Lisa Miller, writing in Newsweek said, “As a leader, Wright defied convention at every turn. In an interview with the Chicago Tribune last year, he recalled a time during the 1970s when the UCC decided to ordain gay and lesbian clergy. At its annual meeting, sensitive to the historic discomfort some blacks have with homosexuality, gay leaders reached out to black pastors.”

“At that session, Wright heard the testimony of a gay Christian and, he said, he had a conversion experience on gay rights. He started one of the first AIDS ministries on the South Side and a singles group for Trinity gays and lesbians—a subject that still rankles some of the more conservative Trinity members, says Dwight Hopkins, a theology professor at the University of Chicago and a church member.”

Given the hatred and venom spewed forth in too many black pulpits toward black gays and lesbians, Dr. Wright stands out as enlightened, inclusive, and welcoming. But he would have to be in order to grow the church from 80 to 8000 members in three decades. Dr. Wright is the opposite from the bitter, angry, and bigoted portrait the corporate media has fashioned.

Come on, people. Do you really believe that a “black racist” would choose a 90% white denomination in which to plant his flag or are you just some kind of a damn moron engaged in a typical form of racist projection. I defy anyone to name one integrated, gay-friendly, mainline, protestant, predominately African American congregation you’ve ever stepped foot in where you’ve experienced hatred. I know damn well that nobody can because there is no such thing. Are you seriously scared of a moderate, bi-racial politician who bends over backwards to be inclusive, mainstream and non-threatening? Please.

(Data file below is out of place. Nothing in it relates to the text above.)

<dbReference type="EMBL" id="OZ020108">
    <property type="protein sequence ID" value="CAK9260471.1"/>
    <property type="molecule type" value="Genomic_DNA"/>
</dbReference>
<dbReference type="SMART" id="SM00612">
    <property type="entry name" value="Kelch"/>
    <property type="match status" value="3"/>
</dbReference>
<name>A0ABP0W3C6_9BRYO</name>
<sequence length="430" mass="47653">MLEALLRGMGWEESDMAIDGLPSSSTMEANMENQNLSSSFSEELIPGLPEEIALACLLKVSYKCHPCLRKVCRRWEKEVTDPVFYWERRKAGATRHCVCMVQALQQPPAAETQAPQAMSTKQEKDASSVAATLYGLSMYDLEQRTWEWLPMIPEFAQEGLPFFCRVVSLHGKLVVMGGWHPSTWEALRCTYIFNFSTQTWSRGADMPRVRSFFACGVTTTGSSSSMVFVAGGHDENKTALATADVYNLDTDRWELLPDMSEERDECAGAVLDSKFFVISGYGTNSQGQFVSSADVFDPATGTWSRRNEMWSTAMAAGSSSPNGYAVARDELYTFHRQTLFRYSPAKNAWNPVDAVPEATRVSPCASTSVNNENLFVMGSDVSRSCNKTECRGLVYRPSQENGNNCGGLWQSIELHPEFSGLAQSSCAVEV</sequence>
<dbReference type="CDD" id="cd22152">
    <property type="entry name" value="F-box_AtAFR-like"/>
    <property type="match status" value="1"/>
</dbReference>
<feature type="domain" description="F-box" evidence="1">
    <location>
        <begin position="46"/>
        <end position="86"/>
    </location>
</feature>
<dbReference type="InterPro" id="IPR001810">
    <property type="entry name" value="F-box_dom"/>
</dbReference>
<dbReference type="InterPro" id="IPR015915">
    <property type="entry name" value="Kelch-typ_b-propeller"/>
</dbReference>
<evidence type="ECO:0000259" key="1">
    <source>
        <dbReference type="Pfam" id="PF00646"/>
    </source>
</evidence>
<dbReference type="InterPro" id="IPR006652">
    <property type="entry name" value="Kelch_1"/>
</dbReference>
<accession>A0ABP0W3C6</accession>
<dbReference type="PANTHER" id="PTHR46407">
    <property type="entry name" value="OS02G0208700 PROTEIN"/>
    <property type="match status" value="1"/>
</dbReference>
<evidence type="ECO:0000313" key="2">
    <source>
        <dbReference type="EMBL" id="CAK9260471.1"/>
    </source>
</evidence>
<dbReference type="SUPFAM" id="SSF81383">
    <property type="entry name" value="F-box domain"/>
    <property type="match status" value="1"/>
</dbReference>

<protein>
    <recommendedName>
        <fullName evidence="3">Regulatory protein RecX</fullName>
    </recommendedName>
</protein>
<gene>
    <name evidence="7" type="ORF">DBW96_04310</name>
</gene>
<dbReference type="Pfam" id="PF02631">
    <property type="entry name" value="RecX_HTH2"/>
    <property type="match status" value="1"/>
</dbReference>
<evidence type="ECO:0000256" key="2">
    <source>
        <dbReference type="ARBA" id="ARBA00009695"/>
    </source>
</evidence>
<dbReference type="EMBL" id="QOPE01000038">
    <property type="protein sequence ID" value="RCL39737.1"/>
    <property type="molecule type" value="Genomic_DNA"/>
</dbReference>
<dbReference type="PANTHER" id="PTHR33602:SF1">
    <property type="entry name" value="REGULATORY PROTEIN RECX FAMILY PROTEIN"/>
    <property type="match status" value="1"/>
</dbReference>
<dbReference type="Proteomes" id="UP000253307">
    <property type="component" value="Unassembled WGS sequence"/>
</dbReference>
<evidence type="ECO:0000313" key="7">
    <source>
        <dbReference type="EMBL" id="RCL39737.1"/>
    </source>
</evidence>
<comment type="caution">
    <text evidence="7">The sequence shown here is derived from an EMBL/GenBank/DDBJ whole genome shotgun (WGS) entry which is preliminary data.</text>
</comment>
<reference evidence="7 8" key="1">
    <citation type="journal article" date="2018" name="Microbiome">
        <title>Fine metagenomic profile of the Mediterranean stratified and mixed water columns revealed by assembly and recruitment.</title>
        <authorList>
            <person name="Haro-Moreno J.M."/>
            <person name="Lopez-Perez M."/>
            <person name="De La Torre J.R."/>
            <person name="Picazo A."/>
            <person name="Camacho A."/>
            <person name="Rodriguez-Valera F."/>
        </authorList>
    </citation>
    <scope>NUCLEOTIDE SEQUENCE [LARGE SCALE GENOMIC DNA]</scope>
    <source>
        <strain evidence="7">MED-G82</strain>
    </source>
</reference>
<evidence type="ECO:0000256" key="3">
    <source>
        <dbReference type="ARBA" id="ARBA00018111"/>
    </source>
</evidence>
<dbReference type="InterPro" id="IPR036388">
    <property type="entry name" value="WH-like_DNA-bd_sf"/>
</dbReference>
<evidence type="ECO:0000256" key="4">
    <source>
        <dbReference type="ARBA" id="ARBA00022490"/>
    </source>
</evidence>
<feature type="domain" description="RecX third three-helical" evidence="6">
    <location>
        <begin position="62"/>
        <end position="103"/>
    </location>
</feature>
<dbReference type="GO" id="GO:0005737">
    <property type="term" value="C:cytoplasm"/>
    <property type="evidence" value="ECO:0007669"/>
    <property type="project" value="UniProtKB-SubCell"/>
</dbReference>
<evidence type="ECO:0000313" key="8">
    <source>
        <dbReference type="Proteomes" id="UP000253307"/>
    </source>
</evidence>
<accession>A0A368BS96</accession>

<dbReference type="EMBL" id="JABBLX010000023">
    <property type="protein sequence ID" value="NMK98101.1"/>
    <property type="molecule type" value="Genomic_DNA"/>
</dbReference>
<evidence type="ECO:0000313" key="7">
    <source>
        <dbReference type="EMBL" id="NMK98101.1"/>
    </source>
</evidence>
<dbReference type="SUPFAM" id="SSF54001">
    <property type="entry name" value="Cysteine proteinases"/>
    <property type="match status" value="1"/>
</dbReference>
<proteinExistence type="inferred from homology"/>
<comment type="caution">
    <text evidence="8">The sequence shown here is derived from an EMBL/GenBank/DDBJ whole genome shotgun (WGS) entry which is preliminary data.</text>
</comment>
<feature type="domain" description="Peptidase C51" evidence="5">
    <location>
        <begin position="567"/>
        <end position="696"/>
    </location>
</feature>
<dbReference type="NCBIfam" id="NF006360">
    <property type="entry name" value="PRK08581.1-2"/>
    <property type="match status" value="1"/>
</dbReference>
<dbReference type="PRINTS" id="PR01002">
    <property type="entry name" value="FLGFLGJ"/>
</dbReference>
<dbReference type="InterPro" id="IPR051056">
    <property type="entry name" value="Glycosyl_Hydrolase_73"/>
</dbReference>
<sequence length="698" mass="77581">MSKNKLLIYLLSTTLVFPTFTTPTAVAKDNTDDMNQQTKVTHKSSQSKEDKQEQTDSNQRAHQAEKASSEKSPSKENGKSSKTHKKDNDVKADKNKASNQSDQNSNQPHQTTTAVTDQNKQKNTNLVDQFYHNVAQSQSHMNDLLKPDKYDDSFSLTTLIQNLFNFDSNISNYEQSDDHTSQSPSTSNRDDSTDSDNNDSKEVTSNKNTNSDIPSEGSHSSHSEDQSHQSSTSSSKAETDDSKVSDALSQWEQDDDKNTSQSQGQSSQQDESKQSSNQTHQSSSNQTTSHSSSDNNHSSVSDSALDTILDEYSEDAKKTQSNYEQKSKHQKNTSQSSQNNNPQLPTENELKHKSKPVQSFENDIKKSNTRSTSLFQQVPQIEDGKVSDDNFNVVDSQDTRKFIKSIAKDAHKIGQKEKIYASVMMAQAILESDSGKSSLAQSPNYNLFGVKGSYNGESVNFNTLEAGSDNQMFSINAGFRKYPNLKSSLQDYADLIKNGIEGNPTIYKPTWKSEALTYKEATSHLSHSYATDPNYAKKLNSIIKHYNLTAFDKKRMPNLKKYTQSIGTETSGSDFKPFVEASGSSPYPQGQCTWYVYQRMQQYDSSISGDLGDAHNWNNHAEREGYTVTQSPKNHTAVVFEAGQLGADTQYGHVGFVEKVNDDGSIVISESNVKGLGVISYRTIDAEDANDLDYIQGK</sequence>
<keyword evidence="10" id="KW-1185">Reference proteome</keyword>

Don’t fall for the right-wing attack campaign launched by Fox News and its corporate mimics.

Obama’s rise to prominence has been swift but it is not unlike that of another little known state politician who rose to prominence over thirty years ago, Jimmy Carter. Carter, you’ll recall was a born-again Baptist layman who also made common cause with all people regardless of race, religion, or background in order to heal the nation after Watergate. During the first months of his presidency in 1977, his home congregation, the Plains Baptist Church, of Plains, GA, forced out Pastor Bruce Edwards, because he sought, with the support of the President, to integrate the church.

During the waning days of the Presidential campaign, a black minister and “publicity seeker,” Rev. Clennon King, challenged the official policy of the church forbidding “Negroes and other civil rights agitators,” from membership. I find no record of the firestorm of criticism we see regarding Barack Obama and Jeremiah Wright. Nobody called on him to resign his membership or denounce the racially prejudiced people with whom he had lived his entire life.

Plotting a middle ground, the church, following Carter’s lead, denied Rev. King membership. The final straw, however, came after Pastor Edwards and his wife adopted a half-Hawaiian child. According to the President’s brother Billy, it was bad enough that the pastor was a liberal integrationist, but adopting the “tan-skinned” child was “99 per cent of the preacher’s problem,” wrote Margaret Montagno in Newsweek.